After years of claiming a stronger correlation between stocks and bitcoin (BTC), there was a divergence between the two in May, as BTC fell significantly more than stocks.
The so-called decorrelation between bitcoin and stocks (primarily the U.S. S&P 500 Index) has caught the community’s attention this month, with BTC down nearly 25% and the S&P 500 down just over 2% since the beginning of May.
Bitcoin is marked on the chart with a blue line, while the S&P 500 is marked with an orange line.
As Eugene Ng, a cryptocurrency entrepreneur and former head of business development for Asian cryptocurrency exchange Gemini, wrote, the decorrelation between cryptocurrency and stocks is likely due to the redemption of funds, which should stop on the evening of May 27 when stock markets in the United States close.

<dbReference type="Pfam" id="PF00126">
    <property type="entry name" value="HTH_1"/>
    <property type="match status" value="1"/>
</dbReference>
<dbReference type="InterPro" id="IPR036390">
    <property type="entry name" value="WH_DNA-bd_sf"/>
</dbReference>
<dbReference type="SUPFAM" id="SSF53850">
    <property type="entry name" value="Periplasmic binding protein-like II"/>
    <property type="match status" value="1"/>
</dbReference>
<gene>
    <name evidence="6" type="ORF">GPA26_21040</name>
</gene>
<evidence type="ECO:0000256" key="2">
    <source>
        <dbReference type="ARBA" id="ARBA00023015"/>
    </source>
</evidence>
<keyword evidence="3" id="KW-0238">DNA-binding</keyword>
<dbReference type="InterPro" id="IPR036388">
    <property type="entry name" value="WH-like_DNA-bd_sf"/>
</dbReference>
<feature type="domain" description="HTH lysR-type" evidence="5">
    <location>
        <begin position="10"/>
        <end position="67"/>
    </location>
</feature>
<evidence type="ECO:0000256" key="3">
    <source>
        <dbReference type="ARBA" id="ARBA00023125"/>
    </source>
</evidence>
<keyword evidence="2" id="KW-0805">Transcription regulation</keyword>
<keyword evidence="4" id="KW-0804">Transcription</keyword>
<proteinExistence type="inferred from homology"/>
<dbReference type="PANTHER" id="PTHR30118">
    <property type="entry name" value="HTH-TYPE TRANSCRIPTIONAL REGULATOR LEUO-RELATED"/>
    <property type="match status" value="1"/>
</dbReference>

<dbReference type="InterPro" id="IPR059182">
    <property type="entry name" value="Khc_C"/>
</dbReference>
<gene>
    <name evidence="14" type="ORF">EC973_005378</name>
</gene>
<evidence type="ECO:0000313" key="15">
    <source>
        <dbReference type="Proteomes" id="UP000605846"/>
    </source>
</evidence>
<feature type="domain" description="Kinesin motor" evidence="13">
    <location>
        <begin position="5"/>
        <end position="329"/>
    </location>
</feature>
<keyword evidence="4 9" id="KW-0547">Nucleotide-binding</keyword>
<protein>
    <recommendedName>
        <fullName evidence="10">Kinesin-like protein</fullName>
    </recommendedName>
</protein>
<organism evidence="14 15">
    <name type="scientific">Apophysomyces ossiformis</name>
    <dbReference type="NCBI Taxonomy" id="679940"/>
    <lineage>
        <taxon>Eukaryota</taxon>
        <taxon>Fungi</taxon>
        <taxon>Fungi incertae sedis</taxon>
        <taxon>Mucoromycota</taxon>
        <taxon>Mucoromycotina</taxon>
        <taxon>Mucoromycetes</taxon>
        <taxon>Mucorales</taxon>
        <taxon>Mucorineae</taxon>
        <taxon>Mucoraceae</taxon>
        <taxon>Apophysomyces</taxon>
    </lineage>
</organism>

Ng also noted that the U.S. markets will close on Monday for Memorial Day and it usually takes 1-2 days for funds to send fiat to liquidity providers.
His view echoes the conclusion of a Bloomberg article, which argues that bitcoin tends to fall when U.S. stock markets are open, while it usually rises when they close.
In fact, all of bitcoin’s declines over the past month have occurred when U.S. markets were open.
This signals to us that the recent decline in bitcoin was more about investors getting out into cash and selling assets more broadly, rather than a bitcoin-specific trend.